My money wasn’t much better. The maximum grant and a small post office savings account. The odd pound or so when mum could afford. Not enough. We always ate well, but some months I struggled to buy toothpaste. Too much spent on beer. Chris shared his bank account with his dad. The rest of us borrowed and clubbed together.

Sheila came to Liverpool about then and lived with Jan on Lancaster Avenue. She worked on intensive care at Broadgreen.

We continued to follow Michael Parkinson in The Times. Gentle stories about his family, Fred Trueman and Wilfred Rhodes. Skinner Normanton was our favourite. Not a bad model for anyone learning to write.

We followed the affair from the somewhat biased perspective of Michael Parkinson who had a column in The Times. Basil D’Olivera was a Cape-Coloured S. African playing for Worcester, good enough for England, but not selected for the tour to S. Africa. Then Shackleton’s injury and D’Olivera couldn’t be overlooked again. S. Africa cancelled. Parkinson was apoplectic, mostly about The MCC. This was everest-sized hypocrisy and his articles were splenically brilliant. We took to reading all his stuff. Skinner Normanton was our favourite. I eventually bought a couple of his books. Gentle stories about his family, Fred Trueman and Wilfred Rhodes. Not a bad model for anyone learning to write. I edited the student magazine and it was crap.

We followed the affair from the somewhat biased perspective of Michael Parkinson who had a column in The Times. Basil D’Olivera was a Cape-Coloured S. African playing for Worcester, good enough for England, but not selected for the tour to S. Africa. Then Shackleton’s injury and D’Olivera couldn’t be overlooked again. S. Africa cancelled. Parkinson was apoplectic, mostly about The MCC. This was everest-sized hypocrisy and his articles were splenically brilliant. We took to reading all his stuff. Skinner Normanton was our favourite. I eventually bought a couple of his books. Gentle stories about his family, Fred Trueman and Wilfred Rhodes. Not a bad model for anyone learning to write. I edited the student magazine and it was crap.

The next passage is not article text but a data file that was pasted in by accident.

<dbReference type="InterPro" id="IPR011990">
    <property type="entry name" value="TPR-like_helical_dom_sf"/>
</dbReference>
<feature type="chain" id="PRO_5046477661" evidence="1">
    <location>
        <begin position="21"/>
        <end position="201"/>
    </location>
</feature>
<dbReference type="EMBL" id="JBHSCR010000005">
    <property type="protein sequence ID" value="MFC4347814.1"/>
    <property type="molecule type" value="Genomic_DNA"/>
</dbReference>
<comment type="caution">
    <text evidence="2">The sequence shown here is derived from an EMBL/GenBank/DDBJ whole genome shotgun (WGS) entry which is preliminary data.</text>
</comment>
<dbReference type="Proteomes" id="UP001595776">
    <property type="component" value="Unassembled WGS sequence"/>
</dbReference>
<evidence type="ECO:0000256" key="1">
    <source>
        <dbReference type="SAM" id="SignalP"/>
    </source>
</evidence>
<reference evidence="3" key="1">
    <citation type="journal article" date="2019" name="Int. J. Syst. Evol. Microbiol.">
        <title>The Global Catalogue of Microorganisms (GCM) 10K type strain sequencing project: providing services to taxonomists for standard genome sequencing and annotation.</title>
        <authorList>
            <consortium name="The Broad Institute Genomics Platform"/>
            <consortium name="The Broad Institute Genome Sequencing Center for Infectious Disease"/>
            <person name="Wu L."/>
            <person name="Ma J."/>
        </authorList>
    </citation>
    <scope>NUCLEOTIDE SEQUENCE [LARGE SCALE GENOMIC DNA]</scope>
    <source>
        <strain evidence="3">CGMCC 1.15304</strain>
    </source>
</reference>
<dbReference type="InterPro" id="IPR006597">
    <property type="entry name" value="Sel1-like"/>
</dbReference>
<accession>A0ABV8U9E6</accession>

We moved to Lodge Lane, Croxteth, a year later and lived two floors above a “lady of the night”. I got my furniture from Swainbank’s, a converted cinema that was torched in the Toxteth riots. My wood wardrobe was too big to get up the flight of winding stairs to my garrett, so I sawed it in two pieces, lifted them both, and then somehow got a bracket between them, enough to hang a few clothes.

There were just eight pubs on Lodge Lane.